Today, explained Illouz, the strength of the Moroccan Jewish community in Montreal can best be explained by the language barrier that “encouraged the Moroccan community to establish its own institutions from the get-go,” as well as Canada’s encouragement of multiculturalism.

Dan Illouz, born and raised in Montreal, now lives in Jerusalem. Credit: Courtesy.

With more than 20,000 Jews in Montreal, he related, “Montreal is a bilingual city, and while Ashkenazi Jews were mostly Anglos, Moroccan Jews were Francophones. When they arrived in Montreal, they established French-speaking synagogues, schools and community centers. The relationship between the communities was positive, but the language barrier created these different institutions. The result is that the Montreal community kept authentic Moroccan traditions in a way that is hard to find in any other country, including Israel.”

Illouz spoke of being raised with a “high level of Moroccan pride, understanding the richness of our culture.” He learned about Fez, the city where his father was born, where Maimonides lived and where there is, according to The Guinness Book of Records, the oldest university in the world. “I knew about Safi, the city where my mom was born, that is considered a world-leader in ceramic arts. At school, we learned piyyutim, and we would hear Andalusian music at home.”

“I think the source of strength for Moroccan culture was that it was always a window for Western Europe into both Africa and the Arabic world, and this created a situation where local culture was enriched by diverse sources of inspiration,” he said.

Because Canada is a multicultural society, he continued, “this allowed us to keep our culture while feeling Canadian. I remember the TV being on during Mimouna”—a traditional North African Jewish celebration to mark the end of Passover and the return to eating leavened bread and flour products; this year it starts on the evening of April 4 and lasts through the evening of April 5—“showing the hockey game of the Montreal Canadians, and that memory pretty much says it all.”

While noting that “Canada is a great country, and I did not flee it,” Illouz said he decided to move to Israel as a result of his Zionist beliefs. “I wanted to end my family’s 2,000-year exile and come back home, to a land I love deeply, and to take part in the greatest Jewish project of history. I did not run from anything but rather ran to something, and I have since not regretted it for even a second.”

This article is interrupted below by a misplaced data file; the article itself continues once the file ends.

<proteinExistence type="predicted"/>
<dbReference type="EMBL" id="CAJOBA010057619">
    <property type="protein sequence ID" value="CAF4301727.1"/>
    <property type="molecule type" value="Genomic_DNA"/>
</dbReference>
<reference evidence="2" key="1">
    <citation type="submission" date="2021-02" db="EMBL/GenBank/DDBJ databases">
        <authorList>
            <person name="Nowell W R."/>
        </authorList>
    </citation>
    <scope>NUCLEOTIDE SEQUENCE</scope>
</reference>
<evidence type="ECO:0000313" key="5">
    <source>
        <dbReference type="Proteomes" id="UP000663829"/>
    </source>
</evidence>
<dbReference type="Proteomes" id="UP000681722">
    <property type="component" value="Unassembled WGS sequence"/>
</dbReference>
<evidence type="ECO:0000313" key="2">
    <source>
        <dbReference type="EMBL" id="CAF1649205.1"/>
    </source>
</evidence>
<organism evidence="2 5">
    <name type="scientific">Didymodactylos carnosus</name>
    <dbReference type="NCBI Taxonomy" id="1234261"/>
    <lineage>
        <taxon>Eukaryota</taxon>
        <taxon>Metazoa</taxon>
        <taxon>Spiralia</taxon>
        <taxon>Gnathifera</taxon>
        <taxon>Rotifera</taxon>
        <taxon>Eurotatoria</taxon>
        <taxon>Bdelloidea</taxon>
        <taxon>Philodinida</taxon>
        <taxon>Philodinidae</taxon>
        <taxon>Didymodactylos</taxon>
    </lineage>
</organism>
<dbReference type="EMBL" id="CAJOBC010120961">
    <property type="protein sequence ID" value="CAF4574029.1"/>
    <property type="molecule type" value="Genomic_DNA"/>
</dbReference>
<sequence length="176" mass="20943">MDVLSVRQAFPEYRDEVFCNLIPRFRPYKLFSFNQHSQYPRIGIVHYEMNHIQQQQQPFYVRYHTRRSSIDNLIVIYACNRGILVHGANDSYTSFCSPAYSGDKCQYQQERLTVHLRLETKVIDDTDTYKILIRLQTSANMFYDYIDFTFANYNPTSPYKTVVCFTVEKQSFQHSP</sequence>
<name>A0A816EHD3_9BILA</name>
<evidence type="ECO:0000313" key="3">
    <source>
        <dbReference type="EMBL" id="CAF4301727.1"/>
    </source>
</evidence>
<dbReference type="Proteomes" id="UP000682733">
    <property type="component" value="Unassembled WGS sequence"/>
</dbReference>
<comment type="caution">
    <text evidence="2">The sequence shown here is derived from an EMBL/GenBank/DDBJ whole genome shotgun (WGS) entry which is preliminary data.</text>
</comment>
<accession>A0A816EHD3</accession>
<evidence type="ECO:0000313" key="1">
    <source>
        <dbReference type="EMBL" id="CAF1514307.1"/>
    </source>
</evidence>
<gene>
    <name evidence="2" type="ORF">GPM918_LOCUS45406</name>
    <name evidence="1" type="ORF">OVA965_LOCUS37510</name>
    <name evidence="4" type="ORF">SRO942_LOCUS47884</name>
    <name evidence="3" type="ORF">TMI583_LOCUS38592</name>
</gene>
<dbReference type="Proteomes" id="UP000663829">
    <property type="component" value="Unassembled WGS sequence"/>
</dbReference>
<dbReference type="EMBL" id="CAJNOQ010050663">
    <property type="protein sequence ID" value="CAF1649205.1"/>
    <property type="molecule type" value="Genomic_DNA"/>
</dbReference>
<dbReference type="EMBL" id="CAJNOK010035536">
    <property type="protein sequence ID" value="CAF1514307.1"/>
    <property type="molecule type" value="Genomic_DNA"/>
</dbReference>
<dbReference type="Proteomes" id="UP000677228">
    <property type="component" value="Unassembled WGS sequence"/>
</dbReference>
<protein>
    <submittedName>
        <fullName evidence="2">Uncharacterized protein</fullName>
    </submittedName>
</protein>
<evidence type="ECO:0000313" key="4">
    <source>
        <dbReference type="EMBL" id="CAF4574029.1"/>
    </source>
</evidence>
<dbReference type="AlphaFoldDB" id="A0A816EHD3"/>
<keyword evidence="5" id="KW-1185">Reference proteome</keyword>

“While Canada is a great country, there is no country like Israel for Jews,” he said.

Jewish Moroccans in Israel 

Once Illouz made aliyah, he learned that during the early years of the State of Israel, like other Mizrachi Jews, Moroccans were discriminated against in a society that was run by Ashkenazi Jews from Eastern and Western Europe, and experienced “deeper challenges that had to do with disdain for Moroccan culture, probably because it was associated with our Arab enemies,” said Illouz.

Many of the Jews who emigrated from Morocco were placed into immigrant absorptions centers, development towns and ma’abarot in the Negev Desert and along Israel’s borders—areas that Illouz noted have “now grown into cities with a vibrant culture.”

Moroccan culture continues to be a part of the great mosaic Israel offers, he added.

In the context of expanded diplomatic relations between Morocco, Illouz claimed in a speech to the city council that “this is not only a diplomatic agreement but also a cultural revolution.”

“After all these years in which Moroccan culture was shunned by mainstream Israel, it can now receive proper appreciation because it is not the culture of an enemy but of a friend,” he said. “Israelis will get to know Morocco in a different way and will get to appreciate things that were not appreciated enough. The day the agreement was announced was a day of great happiness for the whole community, and I think this is the deeper reason for that happiness.”

Where Moroccan heritage used to be associated with a “lower culture” and non-Moroccan Israelis encouraged Moroccan Jews to assimilate into the new identity of the “New Jew,” because of their strong culture that “includes culinary and artistic aspects, but also a sense of solidarity that exists between people who are part of the same community,” emphasized Illouz, adding that was a reason Moroccan Jewish culture was largely retained.

“While the language has not been preserved, almost every other aspect has been,” he said. “I actually think that Moroccan culture has become a large part of Israeli culture, and I think we will see this even more clearly when Ashkenazi Jews go to Morocco and realize how similar the cultures are.”

Illouz shared his vision for an Israeli culture where each demographic that made aliyah from the Diaspora “can retain its roots and make them a part of a mosaic that we can all enjoy.”

“This enriches Israeli culture,” he said. “I love learning about Persian, European and Ethiopian culture from my fellow Israelis and am sure I can offer some of my Moroccan heritage. In the long term, this will create a much richer Israeli culture than an artificially created melting pot.”

See more Jewish Minority Voices: Ethiopians and Jewbans.